Good communication requires good listening. When we fail to listen effectively we respond to half truths and concocted mental fantasies. Without interactive listening, effective dialogue is impossible.
Many people would rather talk than listen. Some may feel that talking puts them in control while others think that it gains them credibility and respect. Some people talk just to hear the sound of their own voice.
To be good listeners, we must interact with the ‘sender(s). which means to be present and audibly hear what is being spoken, interpret the intent with which it is being delivered, evaluate the degree of clarity and be ready to respond. Once having done so, check to see the clarity of your understanding. Remember – the owness to clearly understand rests with the listener, not the speaker! This may sound easy but it does not come naturally to most of us. It has proven to be a learned skill which requires practice and discipline to do it well. Here are some things for you to consider.
- Equip yourself to listen. Prepare by acquiring the appropriate information necessary to understand what is being talked about. Have a note pad and pen ready to make notes. Also have your computer turned on. Being ready makes all the difference.
- Eliminate distractions. Have your desk in order, turn off your e mail and place unrelated files out of sight. This will enable you to focus. A good rule of thumb is to be ready for the event ten minutes before it begins. Take some deep breaths, relax and center yourself so you can show up fully for the moment. In other words – be present.
- Read body language. Notice how receptive the other person is to what you are saying. If you are speaking one-to-one with someone and you notice that person crossing his arms or tapping his fingers on the chair, you may want to check in with the listener to see if this is the appropriate time to gain their attention. If you are on the phone you must listen not only to the words but also to the tone of voice for hidden clues that may convey the feelings of the speaker. Unusually long pauses may suggest hesitation to response – find out why. Enthusiasm indicates that the listener wants to hear more.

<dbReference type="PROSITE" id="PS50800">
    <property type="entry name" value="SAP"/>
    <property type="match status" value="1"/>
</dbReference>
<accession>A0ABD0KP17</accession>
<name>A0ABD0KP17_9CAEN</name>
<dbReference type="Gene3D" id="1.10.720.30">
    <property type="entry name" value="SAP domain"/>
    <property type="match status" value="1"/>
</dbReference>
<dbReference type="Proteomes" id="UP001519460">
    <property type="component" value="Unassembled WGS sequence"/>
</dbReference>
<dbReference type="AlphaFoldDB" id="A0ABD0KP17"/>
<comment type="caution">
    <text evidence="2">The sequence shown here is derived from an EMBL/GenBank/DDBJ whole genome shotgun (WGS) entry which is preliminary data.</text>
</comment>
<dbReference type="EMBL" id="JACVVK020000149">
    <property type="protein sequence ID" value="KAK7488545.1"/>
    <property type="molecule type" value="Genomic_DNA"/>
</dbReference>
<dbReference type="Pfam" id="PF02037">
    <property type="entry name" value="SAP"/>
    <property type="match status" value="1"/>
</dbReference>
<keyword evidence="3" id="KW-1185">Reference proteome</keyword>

- Be a participatory listener. Your response must reflect the understanding of the content of the speaker, indicating that you really understand what is being said. Do not compose your response before you have heard the entire message. This will allow you to be more accurate when you respond. Set your emotions aside and listen to the other person’s needs, concerns and emotional state.
- Ask questions for clarification. Take notes to jog your memory. This helps you to focus more fully and not miss salient points. You can compose your questions by saying things like… ‘There’s something I didn’t quite understand. Can you help me to see how_________?’ or ‘Could you say a little more about__________’ or ‘I’m not clear on that third point. Could you clarify what you meant when…’
- Consolidate your understanding of the conversation. One way to do this is to say, ‘Now let me see if I’ve got this’. Then proceed to share with the speaker your ‘take’ on the conversation. If there are areas where you have missed something or interpreted it incorrectly, the speaker will have a chance to clarify.
As mundane as it may sound, to ensure clarity to get buy-in, Listening Is A Contact Sport. It has to be a two way street. It is referred to as a dialogue for which there is no substitute. It is the number one communication skill and engagement skill for getting the message right to assure the highest performance result.